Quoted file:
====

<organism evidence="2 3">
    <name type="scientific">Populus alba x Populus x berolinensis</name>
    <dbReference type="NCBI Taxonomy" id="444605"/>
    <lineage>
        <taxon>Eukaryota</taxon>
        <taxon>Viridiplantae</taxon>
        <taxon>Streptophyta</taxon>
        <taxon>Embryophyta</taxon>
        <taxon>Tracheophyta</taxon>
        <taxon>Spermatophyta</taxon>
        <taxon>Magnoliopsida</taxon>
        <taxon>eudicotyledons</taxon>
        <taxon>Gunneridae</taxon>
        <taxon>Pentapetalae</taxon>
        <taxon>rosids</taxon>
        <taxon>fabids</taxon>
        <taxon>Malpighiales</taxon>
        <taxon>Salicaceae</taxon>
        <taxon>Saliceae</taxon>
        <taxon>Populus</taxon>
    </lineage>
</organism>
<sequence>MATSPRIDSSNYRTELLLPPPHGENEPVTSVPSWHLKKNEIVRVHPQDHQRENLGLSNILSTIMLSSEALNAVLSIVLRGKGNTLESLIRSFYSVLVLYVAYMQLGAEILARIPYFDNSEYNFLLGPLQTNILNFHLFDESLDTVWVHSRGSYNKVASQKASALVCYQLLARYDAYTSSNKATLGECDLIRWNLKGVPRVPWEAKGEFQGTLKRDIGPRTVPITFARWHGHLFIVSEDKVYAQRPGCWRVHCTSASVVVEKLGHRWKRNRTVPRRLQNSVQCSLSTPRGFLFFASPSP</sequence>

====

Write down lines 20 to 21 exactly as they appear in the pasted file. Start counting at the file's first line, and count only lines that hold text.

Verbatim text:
        <taxon>Populus</taxon>
    </lineage>